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Issue 26 : January 2003

Rail company 'desecrates' St Pancras cemetery

Most of us use a trowel to excavate a skeleton, some use a plasterers' leaf too, while others favour a spoon bent into interesting shapes to get at the awkward bits. Well, at St Pancras in North London they've discovered a new tool for the job:
it's called a JCB.

The archaeological community was horrified to learn that an important cemetery was being machined out after archaeologists had been thrown off site. Archaeologists and English Heritage (EH) inspectors were barred from the Camley Street Cemetery site by Union Railways, despite a 'gentlemen's agreement' that there would be an archaeological excavation.

Simon Thurley, the director of EH, said:
'The archaeologists were excavating these remains with respect. Now, instead, the
company will be sending bulldozers straight through the lot, loading the soil, bones, bits of coffin and name plates into what they call a muck-away truck. It is a total desecration of human remains.' A worker on the site confirmed that: 'We've been digging up skulls, ribs, legs, the lot.'

The cemetery was first used in 1792 for the Catholic community in Camden and aristocrats fleeing the French Revolution. Burial continued until 1854. The Council for British Archaeology (CBA) said that 'this short period of burial activity makes the assemblage even more significant as trends can be analysed over a couple of generations.' Many of the caskets have names on them, increasing the potential for historical research.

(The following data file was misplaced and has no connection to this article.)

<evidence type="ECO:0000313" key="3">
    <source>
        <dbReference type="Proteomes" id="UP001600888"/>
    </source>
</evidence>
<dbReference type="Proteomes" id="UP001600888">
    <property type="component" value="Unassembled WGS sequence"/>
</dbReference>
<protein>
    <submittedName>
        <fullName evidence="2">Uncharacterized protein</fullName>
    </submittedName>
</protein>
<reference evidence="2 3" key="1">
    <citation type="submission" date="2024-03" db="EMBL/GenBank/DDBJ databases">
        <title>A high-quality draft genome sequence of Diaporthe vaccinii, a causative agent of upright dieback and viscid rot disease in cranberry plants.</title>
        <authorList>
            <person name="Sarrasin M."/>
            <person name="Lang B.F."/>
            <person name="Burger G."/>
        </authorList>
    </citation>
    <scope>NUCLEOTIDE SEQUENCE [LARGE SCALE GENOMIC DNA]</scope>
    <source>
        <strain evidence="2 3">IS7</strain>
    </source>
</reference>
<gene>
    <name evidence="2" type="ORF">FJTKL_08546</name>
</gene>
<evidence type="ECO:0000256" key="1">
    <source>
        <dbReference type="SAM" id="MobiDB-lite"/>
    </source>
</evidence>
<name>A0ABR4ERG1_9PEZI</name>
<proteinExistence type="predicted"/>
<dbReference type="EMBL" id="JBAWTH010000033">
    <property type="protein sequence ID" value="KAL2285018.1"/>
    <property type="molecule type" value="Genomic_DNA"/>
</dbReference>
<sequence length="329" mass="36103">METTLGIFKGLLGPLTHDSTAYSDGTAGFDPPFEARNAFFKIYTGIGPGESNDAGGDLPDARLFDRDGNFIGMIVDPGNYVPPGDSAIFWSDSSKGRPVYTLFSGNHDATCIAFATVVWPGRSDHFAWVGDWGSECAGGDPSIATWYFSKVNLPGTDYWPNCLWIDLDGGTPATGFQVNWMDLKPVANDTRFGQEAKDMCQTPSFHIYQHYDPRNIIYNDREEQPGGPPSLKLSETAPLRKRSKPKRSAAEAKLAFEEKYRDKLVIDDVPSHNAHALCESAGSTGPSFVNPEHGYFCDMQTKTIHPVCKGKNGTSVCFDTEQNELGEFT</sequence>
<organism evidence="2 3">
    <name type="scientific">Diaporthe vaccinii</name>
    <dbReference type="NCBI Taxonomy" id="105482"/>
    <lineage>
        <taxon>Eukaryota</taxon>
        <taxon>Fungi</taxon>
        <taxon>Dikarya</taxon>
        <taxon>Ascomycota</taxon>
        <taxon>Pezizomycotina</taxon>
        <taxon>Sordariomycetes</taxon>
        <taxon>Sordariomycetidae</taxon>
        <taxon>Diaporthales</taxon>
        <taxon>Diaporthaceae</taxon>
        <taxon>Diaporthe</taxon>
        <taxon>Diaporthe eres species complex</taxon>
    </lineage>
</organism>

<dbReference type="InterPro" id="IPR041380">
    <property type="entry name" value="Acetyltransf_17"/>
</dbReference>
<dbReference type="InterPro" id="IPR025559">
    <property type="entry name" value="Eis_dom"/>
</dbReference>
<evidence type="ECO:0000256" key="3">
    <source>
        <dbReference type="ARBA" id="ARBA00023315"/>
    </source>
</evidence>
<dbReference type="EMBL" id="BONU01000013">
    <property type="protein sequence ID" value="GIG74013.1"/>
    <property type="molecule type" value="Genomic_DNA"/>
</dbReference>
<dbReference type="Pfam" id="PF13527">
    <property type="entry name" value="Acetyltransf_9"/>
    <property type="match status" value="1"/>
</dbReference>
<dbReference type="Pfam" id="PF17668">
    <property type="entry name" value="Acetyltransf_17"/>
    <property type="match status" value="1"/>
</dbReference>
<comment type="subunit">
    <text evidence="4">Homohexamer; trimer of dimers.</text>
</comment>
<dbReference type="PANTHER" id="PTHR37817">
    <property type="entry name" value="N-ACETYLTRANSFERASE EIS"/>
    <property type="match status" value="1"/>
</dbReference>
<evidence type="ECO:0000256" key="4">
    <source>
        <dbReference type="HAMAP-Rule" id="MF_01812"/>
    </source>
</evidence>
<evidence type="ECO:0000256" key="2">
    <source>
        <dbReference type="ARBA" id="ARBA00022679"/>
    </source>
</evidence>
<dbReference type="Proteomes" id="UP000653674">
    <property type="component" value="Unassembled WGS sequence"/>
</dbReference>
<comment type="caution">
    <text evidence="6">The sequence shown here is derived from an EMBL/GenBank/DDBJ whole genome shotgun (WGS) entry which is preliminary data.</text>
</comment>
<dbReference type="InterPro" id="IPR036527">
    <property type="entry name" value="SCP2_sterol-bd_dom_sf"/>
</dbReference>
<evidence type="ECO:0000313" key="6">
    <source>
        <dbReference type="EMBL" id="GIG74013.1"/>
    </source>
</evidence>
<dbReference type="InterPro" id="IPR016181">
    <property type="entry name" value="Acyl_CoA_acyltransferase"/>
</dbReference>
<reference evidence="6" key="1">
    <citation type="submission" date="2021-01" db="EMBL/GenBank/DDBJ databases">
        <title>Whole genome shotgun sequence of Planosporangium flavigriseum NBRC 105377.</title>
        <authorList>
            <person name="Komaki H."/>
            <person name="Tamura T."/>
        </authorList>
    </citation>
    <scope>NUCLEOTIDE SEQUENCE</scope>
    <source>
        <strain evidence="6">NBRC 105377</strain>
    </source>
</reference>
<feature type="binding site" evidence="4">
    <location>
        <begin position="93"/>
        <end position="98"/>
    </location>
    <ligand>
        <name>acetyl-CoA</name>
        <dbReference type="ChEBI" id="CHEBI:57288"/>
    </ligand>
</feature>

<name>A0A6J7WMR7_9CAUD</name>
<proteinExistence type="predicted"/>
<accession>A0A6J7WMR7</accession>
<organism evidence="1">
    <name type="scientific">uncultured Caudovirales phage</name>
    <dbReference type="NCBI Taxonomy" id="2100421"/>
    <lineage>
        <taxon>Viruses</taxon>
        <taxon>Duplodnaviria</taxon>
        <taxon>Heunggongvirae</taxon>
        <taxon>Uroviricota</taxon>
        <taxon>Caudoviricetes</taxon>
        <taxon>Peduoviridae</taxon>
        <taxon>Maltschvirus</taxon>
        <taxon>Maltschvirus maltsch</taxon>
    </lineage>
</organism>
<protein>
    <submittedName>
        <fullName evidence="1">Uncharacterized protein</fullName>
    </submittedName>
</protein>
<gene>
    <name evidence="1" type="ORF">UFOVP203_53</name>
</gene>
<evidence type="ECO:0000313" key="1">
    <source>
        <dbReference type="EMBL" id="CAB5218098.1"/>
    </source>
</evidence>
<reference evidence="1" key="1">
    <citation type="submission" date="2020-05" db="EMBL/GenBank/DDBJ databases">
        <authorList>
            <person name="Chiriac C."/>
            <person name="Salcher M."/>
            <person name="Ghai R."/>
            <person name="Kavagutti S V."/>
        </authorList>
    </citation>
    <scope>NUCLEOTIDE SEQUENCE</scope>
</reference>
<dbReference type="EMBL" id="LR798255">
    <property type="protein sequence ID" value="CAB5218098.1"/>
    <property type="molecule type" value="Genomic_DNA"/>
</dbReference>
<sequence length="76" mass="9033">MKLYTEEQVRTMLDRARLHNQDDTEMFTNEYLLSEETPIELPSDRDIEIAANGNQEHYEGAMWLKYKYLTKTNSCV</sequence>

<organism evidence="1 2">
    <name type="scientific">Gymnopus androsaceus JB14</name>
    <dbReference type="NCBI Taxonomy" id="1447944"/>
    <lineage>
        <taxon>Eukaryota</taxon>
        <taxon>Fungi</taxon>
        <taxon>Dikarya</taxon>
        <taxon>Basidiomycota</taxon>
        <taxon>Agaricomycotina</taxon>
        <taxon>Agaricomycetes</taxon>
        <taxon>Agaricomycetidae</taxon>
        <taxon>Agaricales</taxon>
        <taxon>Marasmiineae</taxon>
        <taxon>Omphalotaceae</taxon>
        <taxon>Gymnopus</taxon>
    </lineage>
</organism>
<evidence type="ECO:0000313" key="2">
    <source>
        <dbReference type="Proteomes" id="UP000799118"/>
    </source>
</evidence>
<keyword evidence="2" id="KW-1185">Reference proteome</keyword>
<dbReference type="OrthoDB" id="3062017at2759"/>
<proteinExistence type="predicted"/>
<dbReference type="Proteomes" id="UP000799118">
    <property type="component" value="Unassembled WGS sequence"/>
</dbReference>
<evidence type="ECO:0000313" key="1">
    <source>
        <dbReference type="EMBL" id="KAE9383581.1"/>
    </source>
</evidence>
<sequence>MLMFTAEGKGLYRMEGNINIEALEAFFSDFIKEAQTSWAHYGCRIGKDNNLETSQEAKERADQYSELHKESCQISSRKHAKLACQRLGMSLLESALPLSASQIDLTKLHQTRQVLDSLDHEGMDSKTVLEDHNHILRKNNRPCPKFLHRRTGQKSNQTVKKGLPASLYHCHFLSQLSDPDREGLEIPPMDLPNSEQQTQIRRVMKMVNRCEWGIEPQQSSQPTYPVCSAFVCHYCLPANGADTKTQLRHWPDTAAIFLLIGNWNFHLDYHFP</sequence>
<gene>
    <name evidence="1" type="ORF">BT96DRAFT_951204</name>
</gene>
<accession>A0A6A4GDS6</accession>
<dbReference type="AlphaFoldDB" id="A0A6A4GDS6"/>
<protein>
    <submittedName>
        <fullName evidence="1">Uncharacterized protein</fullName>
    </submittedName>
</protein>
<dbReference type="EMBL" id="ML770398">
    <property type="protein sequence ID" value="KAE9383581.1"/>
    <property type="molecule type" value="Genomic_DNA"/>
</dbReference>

The site is part of a new station for the Channel Tunnel Rail Link (CTRL), built by Rail Link Engineering for London and Continental Railways. The scheme is governed by its own Act of Parliament, the CTRL Act 1996. This sidesteps normal planning regulations; archaeological intervention is not statutory, only by 'gentlemen's agreement.' The developers now say that time has run out, although archaeologists were allowed only three weeks to excavate about 100 graves out of thousands. The CBA estimates that 'over 2,000 graves' have now been removed without archaeological monitoring.

The outcry, by the Church of England as well as archaeologists, was reported on TV and radio and in the local and national press and after an emergency board meeting the developers agreed provisionally to refrain from using JCBs. An EH statement welcomed the developers' promise to 'reinstate archaeological monitoring and prepare for our approval an archaeological method statement appropriate to the new
exhumation methodology.
' EH said it would 'continue to monitor the archaeological programme.'

The developers insisted that: 'We have all the relevant permissions required to carry out this process and we are fully compliant with all our commitments. The work is being undertaken by a competent specialist contractor.' The change in the exhumation method 'could have serious implications for the cost of the project and for its completion date,' they added.

The CBA, which was at the forefront of the campaign to stop the destruction, said
it was pleased with the result but warned that: '
We need to keep the pressure on to ensure that the planned archaeological work is reinstated.' The wider implications were 'extremely worrying,' however, since proposed changes to make planning legislation more 'business-friendly' would result in blanket consent being granted for other major projects such as airports.

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